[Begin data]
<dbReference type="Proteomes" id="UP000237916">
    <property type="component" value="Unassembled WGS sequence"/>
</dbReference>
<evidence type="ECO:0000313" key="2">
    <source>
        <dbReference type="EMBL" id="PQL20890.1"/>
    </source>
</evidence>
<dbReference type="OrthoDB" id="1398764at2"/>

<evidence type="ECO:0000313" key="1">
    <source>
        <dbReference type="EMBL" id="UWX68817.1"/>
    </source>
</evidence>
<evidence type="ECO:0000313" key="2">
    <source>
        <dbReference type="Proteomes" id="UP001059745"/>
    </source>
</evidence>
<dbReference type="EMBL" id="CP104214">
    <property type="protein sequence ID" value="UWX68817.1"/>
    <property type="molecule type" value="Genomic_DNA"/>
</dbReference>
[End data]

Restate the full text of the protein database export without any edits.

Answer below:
<dbReference type="Proteomes" id="UP000237916">
    <property type="component" value="Unassembled WGS sequence"/>
</dbReference>
<evidence type="ECO:0000313" key="2">
    <source>
        <dbReference type="EMBL" id="PQL20890.1"/>
    </source>
</evidence>
<dbReference type="OrthoDB" id="1398764at2"/>

<evidence type="ECO:0000313" key="1">
    <source>
        <dbReference type="EMBL" id="UWX68817.1"/>
    </source>
</evidence>
<evidence type="ECO:0000313" key="2">
    <source>
        <dbReference type="Proteomes" id="UP001059745"/>
    </source>
</evidence>
<dbReference type="EMBL" id="CP104214">
    <property type="protein sequence ID" value="UWX68817.1"/>
    <property type="molecule type" value="Genomic_DNA"/>
</dbReference>